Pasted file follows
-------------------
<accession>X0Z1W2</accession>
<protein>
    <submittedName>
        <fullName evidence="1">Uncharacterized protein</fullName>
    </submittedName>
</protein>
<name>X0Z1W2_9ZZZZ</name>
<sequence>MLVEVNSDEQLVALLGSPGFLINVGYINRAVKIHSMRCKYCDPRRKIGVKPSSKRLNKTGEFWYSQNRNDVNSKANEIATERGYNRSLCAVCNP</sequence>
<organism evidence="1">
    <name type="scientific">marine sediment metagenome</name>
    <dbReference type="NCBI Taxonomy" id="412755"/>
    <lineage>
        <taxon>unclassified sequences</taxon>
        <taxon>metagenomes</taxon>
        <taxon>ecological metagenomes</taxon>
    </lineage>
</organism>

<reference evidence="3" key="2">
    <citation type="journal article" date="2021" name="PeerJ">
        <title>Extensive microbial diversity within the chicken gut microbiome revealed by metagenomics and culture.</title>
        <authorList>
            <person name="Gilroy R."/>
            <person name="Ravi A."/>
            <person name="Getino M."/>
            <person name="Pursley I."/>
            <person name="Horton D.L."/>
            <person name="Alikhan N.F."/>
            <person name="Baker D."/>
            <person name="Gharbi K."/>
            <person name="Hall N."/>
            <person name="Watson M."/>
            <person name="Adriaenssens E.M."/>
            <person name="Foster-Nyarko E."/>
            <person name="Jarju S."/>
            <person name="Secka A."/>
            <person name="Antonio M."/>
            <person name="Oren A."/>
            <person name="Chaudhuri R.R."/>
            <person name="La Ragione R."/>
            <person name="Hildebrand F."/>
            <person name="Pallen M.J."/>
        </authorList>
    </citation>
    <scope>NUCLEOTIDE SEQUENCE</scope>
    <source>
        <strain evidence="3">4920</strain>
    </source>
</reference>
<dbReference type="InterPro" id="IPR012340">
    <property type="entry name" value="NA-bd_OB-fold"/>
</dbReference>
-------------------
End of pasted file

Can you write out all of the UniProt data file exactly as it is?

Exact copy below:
<accession>X0Z1W2</accession>
<protein>
    <submittedName>
        <fullName evidence="1">Uncharacterized protein</fullName>
    </submittedName>
</protein>
<name>X0Z1W2_9ZZZZ</name>
<sequence>MLVEVNSDEQLVALLGSPGFLINVGYINRAVKIHSMRCKYCDPRRKIGVKPSSKRLNKTGEFWYSQNRNDVNSKANEIATERGYNRSLCAVCNP</sequence>
<organism evidence="1">
    <name type="scientific">marine sediment metagenome</name>
    <dbReference type="NCBI Taxonomy" id="412755"/>
    <lineage>
        <taxon>unclassified sequences</taxon>
        <taxon>metagenomes</taxon>
        <taxon>ecological metagenomes</taxon>
    </lineage>
</organism>

<reference evidence="3" key="2">
    <citation type="journal article" date="2021" name="PeerJ">
        <title>Extensive microbial diversity within the chicken gut microbiome revealed by metagenomics and culture.</title>
        <authorList>
            <person name="Gilroy R."/>
            <person name="Ravi A."/>
            <person name="Getino M."/>
            <person name="Pursley I."/>
            <person name="Horton D.L."/>
            <person name="Alikhan N.F."/>
            <person name="Baker D."/>
            <person name="Gharbi K."/>
            <person name="Hall N."/>
            <person name="Watson M."/>
            <person name="Adriaenssens E.M."/>
            <person name="Foster-Nyarko E."/>
            <person name="Jarju S."/>
            <person name="Secka A."/>
            <person name="Antonio M."/>
            <person name="Oren A."/>
            <person name="Chaudhuri R.R."/>
            <person name="La Ragione R."/>
            <person name="Hildebrand F."/>
            <person name="Pallen M.J."/>
        </authorList>
    </citation>
    <scope>NUCLEOTIDE SEQUENCE</scope>
    <source>
        <strain evidence="3">4920</strain>
    </source>
</reference>
<dbReference type="InterPro" id="IPR012340">
    <property type="entry name" value="NA-bd_OB-fold"/>
</dbReference>